By Ray Pompon, Director of Security for Linedata Capitalstream, Linedata
In the technology world, things get out-of-date fast, and a cyber-security program is no exception. The lifecycle for an average piece of technology is about three to five years. Like everything else in technology, cyber security programs become out-of-date as new techniques and technologies are constantly introduced. What do "best practices" even mean in a field that is just a few decades old and where technology turns over every few years?
If unacceptable downtime due to malware, failed audits, and data leakage aren't clear enough indicators, then here are six more clues that your security program is edging towards its inevitable retirement.
Patching is a painful one-off exercise
For some organizations, dealing with huge security flaws like Heartbleed, Shellshock, and Poodle meant IT dropping everything and staying late at night to get things patched quickly. In a healthy organization, patching should become a routine process. This is where a clear, robust change control policy comes into place. IT should also have a good idea what needs to be patched.
You don’t know where all your stuff is located
Good security means keeping your eye on the ball - and the ball is your critical asset. An up-to-date inventory should be available at any given time. A good inventory system should also outline what software and data are on each system. A clear information classification regime, along with an asset management program, should also be in place. Inventories should also extend beyond the "pc" and include removable media, mobile devices and cloud deployments. Asset awareness is a fundamental component of risk management.
Risk analysis is just a gap analysis against best practices or audit requirements
Assuming that you know where everything is, you then need to figure out what bad things can happen. Risk analysis should be a lot more than just reviewing a checklist of controls. It should be a collaborative, dynamic and, as realistic as possible process. Another indicator of a risk analysis deficiency is when business initiatives are being blocked unilaterally because "they aren't safe" without rational and quantifiable justifications. There are a lot of good risk analysis methodologies -my favorites include FAIR and NIST Special Publication 800-30. When doing a risk analysis, remember to document all of your assumptions, look for dependencies, and then keep in mind that there is no such thing as a closed system. Risk analysis should be the basis for your organization's security policies.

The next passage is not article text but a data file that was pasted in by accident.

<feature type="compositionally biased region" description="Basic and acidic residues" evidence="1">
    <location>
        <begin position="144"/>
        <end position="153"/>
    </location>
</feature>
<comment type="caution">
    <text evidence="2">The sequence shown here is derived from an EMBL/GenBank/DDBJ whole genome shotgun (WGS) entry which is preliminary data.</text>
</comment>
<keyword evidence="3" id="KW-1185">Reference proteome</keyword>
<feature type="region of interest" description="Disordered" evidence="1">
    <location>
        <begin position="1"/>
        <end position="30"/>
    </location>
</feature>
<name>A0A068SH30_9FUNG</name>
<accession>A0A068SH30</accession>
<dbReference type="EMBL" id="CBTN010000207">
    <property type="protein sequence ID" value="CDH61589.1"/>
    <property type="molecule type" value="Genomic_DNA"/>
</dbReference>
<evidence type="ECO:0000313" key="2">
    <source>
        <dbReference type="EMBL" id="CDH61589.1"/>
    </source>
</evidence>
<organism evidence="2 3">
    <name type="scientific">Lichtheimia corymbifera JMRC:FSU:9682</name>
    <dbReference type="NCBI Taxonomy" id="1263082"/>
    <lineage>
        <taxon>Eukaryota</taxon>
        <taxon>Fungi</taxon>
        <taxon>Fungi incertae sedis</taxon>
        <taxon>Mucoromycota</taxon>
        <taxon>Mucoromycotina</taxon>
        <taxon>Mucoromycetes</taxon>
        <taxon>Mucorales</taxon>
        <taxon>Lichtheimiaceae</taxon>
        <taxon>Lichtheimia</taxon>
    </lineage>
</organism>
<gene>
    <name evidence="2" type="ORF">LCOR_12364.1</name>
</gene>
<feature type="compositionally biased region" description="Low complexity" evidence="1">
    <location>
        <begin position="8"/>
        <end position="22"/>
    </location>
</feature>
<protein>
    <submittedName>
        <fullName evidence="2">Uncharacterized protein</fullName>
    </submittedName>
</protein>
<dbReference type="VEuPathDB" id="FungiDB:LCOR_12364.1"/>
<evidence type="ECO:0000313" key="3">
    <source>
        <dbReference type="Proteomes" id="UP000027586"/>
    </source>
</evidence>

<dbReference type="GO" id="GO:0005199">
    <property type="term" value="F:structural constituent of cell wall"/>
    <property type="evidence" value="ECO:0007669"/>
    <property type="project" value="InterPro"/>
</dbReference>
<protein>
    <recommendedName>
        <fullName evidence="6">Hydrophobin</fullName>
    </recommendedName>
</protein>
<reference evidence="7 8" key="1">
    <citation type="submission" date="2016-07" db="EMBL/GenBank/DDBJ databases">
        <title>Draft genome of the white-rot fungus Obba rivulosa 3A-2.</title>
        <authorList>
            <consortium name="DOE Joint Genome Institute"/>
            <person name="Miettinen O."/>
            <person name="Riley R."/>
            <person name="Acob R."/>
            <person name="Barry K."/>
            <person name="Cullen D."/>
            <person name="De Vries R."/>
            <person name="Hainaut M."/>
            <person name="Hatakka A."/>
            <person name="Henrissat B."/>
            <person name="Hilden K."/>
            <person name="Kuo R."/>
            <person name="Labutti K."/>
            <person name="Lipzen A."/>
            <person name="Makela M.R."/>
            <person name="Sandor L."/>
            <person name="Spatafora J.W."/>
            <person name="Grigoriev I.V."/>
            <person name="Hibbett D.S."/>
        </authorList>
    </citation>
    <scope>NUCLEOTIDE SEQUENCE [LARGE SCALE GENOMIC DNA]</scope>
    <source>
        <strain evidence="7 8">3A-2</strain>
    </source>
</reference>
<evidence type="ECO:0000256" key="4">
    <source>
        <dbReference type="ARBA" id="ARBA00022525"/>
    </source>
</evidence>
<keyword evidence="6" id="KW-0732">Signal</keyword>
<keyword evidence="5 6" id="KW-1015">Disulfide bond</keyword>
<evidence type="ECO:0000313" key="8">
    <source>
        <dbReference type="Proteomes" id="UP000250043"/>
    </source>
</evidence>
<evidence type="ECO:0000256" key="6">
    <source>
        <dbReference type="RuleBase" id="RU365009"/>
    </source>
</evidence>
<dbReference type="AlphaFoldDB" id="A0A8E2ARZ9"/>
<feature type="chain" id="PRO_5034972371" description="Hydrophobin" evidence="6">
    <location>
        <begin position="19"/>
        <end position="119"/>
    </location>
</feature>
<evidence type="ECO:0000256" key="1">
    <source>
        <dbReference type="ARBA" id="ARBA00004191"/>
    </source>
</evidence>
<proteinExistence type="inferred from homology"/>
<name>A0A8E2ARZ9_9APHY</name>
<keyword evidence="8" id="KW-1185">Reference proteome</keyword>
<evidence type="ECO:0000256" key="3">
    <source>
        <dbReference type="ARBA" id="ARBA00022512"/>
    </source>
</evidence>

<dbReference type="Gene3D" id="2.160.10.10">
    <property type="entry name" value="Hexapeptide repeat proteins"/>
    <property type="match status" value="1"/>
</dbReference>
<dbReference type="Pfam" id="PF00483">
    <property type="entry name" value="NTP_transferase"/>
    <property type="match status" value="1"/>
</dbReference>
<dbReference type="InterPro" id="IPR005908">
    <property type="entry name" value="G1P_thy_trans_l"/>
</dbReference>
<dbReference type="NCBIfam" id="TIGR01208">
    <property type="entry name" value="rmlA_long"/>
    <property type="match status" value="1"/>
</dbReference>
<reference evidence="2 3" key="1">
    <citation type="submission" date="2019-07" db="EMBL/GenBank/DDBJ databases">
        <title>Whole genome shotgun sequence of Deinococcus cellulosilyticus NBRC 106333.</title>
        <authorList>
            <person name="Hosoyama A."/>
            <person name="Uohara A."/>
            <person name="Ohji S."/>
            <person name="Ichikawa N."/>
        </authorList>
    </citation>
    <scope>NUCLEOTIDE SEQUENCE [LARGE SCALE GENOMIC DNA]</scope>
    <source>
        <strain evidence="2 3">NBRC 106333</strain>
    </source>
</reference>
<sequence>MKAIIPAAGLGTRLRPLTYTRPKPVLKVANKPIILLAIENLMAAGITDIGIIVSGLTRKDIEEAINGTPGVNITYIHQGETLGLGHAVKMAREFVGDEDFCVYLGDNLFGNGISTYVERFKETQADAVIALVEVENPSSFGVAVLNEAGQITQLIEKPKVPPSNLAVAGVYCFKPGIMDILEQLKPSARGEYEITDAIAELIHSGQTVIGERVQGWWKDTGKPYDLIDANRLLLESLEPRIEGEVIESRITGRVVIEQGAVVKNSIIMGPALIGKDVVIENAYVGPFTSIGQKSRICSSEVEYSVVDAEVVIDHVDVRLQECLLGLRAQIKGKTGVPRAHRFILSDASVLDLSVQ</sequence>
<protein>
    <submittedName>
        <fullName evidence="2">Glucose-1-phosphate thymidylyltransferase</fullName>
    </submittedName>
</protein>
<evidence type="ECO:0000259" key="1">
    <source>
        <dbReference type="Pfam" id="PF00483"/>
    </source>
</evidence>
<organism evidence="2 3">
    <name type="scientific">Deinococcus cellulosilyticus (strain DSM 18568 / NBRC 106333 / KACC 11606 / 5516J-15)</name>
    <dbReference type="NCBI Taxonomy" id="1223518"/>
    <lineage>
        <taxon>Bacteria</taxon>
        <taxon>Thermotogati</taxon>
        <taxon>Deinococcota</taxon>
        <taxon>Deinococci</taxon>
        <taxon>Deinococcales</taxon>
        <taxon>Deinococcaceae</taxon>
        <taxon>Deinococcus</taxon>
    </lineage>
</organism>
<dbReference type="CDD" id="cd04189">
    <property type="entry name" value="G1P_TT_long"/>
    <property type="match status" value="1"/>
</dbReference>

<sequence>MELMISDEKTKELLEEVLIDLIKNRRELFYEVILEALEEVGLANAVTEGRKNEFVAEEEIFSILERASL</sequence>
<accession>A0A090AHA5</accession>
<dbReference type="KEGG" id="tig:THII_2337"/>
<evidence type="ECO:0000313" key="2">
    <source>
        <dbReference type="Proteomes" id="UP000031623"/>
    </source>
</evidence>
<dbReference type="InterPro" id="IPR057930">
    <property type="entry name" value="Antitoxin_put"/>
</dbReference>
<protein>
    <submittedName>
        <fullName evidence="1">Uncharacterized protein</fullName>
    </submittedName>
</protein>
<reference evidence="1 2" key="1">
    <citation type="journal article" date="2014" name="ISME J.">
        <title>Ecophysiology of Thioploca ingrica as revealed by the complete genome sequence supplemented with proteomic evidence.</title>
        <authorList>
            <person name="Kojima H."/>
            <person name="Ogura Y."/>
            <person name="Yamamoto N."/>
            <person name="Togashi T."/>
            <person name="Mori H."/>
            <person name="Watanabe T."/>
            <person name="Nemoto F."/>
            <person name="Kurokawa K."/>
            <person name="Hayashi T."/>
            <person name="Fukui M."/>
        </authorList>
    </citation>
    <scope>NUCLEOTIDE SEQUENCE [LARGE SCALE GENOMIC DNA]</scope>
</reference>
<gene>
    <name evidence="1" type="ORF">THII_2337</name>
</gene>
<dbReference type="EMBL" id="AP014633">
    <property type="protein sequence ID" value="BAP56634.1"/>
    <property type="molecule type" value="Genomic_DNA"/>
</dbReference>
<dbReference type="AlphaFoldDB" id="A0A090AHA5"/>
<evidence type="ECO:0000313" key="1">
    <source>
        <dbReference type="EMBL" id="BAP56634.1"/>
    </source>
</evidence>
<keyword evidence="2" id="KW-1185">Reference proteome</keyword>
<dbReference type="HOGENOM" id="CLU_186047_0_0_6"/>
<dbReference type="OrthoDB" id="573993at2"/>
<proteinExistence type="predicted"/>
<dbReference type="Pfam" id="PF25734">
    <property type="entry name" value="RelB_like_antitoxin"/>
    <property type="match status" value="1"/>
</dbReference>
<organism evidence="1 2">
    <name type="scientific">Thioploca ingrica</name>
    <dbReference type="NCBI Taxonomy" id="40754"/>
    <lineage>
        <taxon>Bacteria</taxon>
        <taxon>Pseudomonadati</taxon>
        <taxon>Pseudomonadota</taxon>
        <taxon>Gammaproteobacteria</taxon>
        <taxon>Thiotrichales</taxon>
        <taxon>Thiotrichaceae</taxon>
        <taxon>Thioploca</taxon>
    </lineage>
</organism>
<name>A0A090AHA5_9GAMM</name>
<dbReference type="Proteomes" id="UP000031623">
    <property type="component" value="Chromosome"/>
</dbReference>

Security policies are inches thick and no one reads them
Security policies are high-level objectives about how an organization manages risks. The goal of a security policy is that anyone in the company can read it and easily understand at a high-level what they are expected to do. Technical detail and procedures are not policy - they are process documentation and should be left out of the main policy document, as to not bog down actual implementation. Ideally, security policies should only change when risk or risk tolerances within your organization changes. The policy objectives should be tied into solving business problems and also match organizational activity. Technical jargon belongs in IT and Security Operations.
The IT department manages the IT and the Security Department adds the security as an afterthought
Security is not an add-on. It should be baked into the actual technology based on clear guidance from the security policy. The primary job of IT is supporting the business units which means satisfying user demands, fire-fighting major problems, and implementing projects. Security is one of many priorities, but should actually be the most important one. IT teams need to understand the importance of a solid security policy and not just address it on a case-by-case basis. There needs to be a Security Team in place that not only manages security issues, but guides the actual IT Operations. Ideally, they should be two distinct groups with different management structures.
Over-focus on operational controls and under-focus on day-to-day security work
Security personnel can often get distracted by tinkering with firewalls, anti-virus solutions, password settings, and vulnerability scanners. The reality is that security demands difficult, tedious and repetitive tasks like inventory, incident response, risk monitoring, and threat analysis. It also requires building a well-considered security architecture, proper systems analysis, and solving and resolving on-going business needs. A bottom-up approach for security architecture is best using well-understood sub-systems. If security spends all day focused on spam filters, they'll have no time for risk analysis and end up behind the curve.
While many of these preceding six (6) practices were once considered normal for cyber security, they have little value in a modern enterprise. Obsolete practices are likely to result in a security program that is in fire-fighting mode and addresses fixes in an ad-hoc manner. Whether it's the pre-audit panic, analysis paralysis or rushing from one incident to the next, this is a fast ticket to burnout and missing something vital that can lead to a breach.